The Iraq Invasion of Kuwait, also known as the Iraq-Kuwait War, was a major conflict between the Republic of Iraq and the State of Kuwait, which resulted in the seven-month long Iraqi occupation of Kuwait, which subsequently led to direct military intervention by United States-led forces in the Gulf War.

In 1990, Iraq accused Kuwait of stealing Iraqi oil through slant drilling, however some Iraqi sources indicated Saddam Hussein’s decision to attack Kuwait was made only a few months before the actual invasion suggesting that the regime was under feelings of severe time pressure. Some feel there were several reasons for the Iraq move, including that Iraq could not repay the more than $80 billion that had been borrowed to finance the war with Iran and also Kuwaiti overproduction of oil which kept oil revenues down for Iraq. The invasion started on August 2, 1990, and within two days of intense combat, most of the Kuwaiti Armed Forces were either overrun by the Iraqi Republican Guard or escaped to neighboring Saudi Arabia and Bahrain. The state of Kuwait was abolished, and Saddam announced in a few days that it was the 19th province of Iraq.

On 2 August 1990 Iraq launched the invasion by bombing Kuwait City, the Kuwaiti capital. In spite of Iraqi saber-rattling, Kuwait did not have its forces on alert, and was caught unaware. Iraqi commandos infiltrated the Kuwaiti border first to prepare for the major units which began the attack at the stroke of midnight. The Iraqi attack had two prongs, with the primary attack force driving south straight for Kuwait City down the main highway, and a supporting attack entering Kuwait farther west, but then turning and driving due east, cutting off the capital city from the southern half of the country. The commander of a Kuwaiti armored battalion, 35th Armoured Brigade, deployed them against the Iraqi attack and was able to conduct a robust defense near Al Jahra (see The Battle of the Bridges), west of Kuwait City.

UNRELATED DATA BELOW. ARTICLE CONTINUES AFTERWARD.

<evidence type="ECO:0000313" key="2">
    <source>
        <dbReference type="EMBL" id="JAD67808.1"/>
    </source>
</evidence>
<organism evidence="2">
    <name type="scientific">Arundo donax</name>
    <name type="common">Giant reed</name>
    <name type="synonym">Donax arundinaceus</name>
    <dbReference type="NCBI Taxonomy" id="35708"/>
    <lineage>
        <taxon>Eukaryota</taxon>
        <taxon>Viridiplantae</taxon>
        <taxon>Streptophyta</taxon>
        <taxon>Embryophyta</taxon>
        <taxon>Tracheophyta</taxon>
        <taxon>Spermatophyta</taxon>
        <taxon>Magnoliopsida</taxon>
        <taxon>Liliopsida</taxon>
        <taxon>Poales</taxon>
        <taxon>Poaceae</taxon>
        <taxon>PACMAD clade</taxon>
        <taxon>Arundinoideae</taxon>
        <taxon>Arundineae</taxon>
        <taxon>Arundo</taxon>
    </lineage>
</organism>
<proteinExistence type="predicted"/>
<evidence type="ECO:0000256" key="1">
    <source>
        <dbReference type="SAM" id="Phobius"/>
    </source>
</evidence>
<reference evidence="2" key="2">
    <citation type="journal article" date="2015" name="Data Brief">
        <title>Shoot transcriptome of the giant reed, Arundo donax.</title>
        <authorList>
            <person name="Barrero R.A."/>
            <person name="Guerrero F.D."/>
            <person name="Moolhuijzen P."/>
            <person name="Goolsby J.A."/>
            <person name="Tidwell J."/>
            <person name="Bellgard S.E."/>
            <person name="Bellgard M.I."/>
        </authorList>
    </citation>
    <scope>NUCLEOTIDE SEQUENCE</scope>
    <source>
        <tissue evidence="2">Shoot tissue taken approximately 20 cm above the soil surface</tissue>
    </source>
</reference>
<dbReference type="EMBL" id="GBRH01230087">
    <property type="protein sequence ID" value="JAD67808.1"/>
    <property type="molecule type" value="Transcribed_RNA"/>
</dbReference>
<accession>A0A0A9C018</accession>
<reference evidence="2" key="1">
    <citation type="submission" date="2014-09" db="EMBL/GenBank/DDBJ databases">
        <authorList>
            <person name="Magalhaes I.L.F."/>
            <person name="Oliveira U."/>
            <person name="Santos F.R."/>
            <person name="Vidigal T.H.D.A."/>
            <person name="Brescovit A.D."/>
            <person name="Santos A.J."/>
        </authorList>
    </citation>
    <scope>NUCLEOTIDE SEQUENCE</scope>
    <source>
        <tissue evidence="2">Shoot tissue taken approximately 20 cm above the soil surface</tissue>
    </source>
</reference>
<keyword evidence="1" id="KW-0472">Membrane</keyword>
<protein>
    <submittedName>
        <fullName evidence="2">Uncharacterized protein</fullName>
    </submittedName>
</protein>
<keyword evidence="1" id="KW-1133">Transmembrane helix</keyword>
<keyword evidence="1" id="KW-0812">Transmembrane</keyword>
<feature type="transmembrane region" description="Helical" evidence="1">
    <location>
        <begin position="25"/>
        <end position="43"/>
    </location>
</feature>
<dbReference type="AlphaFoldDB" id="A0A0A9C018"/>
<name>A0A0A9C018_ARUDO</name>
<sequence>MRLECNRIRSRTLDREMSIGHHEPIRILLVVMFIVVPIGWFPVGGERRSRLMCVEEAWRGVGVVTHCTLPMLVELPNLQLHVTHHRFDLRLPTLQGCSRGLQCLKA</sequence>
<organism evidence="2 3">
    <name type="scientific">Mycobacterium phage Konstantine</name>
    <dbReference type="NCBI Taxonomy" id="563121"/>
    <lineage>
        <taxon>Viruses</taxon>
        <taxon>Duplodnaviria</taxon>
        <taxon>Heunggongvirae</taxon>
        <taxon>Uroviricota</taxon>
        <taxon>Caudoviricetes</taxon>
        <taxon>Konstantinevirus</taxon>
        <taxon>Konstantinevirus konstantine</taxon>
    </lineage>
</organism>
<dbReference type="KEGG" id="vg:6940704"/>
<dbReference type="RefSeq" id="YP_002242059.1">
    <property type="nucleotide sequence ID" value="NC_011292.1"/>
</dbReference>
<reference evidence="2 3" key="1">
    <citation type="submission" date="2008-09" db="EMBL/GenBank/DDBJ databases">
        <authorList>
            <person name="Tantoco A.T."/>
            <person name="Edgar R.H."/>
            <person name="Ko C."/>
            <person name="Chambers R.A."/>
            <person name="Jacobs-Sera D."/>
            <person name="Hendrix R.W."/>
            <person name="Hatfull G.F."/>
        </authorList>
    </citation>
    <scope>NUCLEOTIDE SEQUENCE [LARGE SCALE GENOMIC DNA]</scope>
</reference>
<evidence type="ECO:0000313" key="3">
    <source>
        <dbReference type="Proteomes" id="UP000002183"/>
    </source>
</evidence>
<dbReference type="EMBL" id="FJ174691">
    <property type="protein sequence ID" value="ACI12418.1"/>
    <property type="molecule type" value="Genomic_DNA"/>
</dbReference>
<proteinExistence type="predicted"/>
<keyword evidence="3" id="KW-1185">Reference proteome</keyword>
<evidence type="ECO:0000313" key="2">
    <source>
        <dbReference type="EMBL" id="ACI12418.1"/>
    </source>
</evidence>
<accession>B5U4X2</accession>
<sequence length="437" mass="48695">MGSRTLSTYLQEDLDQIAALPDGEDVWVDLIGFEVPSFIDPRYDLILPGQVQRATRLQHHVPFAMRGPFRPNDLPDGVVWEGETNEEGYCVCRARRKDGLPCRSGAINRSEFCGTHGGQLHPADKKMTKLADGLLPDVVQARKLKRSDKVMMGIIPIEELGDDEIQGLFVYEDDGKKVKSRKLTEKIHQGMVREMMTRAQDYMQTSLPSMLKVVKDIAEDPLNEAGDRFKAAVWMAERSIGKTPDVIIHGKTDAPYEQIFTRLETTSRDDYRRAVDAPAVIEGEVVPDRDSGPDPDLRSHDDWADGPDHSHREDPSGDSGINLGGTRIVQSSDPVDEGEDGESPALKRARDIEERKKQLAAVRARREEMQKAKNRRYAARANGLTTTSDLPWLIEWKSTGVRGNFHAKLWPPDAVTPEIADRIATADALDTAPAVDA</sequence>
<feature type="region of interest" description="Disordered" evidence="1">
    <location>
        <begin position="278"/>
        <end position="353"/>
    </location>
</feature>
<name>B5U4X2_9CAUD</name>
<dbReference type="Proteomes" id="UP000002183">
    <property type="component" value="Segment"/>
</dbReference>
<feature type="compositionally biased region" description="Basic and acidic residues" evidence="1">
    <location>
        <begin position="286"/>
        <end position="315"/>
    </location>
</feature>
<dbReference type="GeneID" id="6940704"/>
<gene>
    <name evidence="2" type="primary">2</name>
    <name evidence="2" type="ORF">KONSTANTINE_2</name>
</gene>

Kuwait Air Force aircraft scrambled to meet the invading force, but approximately 20% were lost or captured. An air battle with the Iraqi helicopter airborne forces was fought over Kuwait City, inflicting heavy losses on the Iraqi elite troops, and a few combat sorties were flown against Iraqi ground forces.

The main Iraqi thrust into Kuwait City was conducted by commandos deployed by helicopters and boats to attack the city from the sea, while other divisions seized the airports and two airbases. The Iraqi's assaulted the Dasman Palace, the Royal Residence of the Emir of Kuwait, Jaber Al-Ahmad Al-Jaber Al-Sabah, which was defended by the Emiri Guard supported with M84 tanks. In the process, the Iraqis killed Sheikh Fahad Al-Ahmed Al-Jaber Al-Sabah, the Emir of Kuwait's youngest brother.

After two days of intense combat, most of the Kuwaiti Armed Forces were either overrun by the Iraqi Republican Guard, or had escaped to neighboring Saudi Arabia. The emir and key ministers were able to get out and head south along the highway for refuge in Saudi Arabia. Iraqi ground forces consolidated their control on Kuwait City, then headed south and redeployed along the border of Saudi Arabia. After the decisive Iraqi victory, Saddam Hussein installed his cousin, Ali Hassan al-Majid (Chemical Ali) as the governor of Kuwait.

On 23 August 1990 President Saddam appeared on state television with Western hostages to whom he had refused exit visas. In the video, he patted a small British boy named Stuart Lockwood on the back. Saddam then asks, through his interpreter, Sadoun al-Zubaydi, whether Stuart is getting his milk. Saddam went on to say, "We hope your presence as guests here will not be for too long. Your presence here, and in other places, is meant to prevent the scourge of war."

Invasion of Kuwait
Part of the Gulf War
Date 2–4 August 1990
Location Kuwait
Result Iraqi victory; Iraqi-backed government installed; Beginning of the Kuwaiti resistance movement; Iraqi occupation of Kuwait triggering the Persian Gulf War.
Iraq-Kuwait border abolished; temporary Annexation as the 19th province of Iraq (unrecognized by the UN).
Iraq Iraq Kuwait Kuwait
Commanders and leaders
Iraq Saddam Hussein
Iraq Ali Hassan al-Majid
Kuwait Jaber III
100,000+ 16,000
Casualties and losses
37+ aircraft (est.).
Other losses N/A
20 aircraft lost,
200 KIA,
600 POWs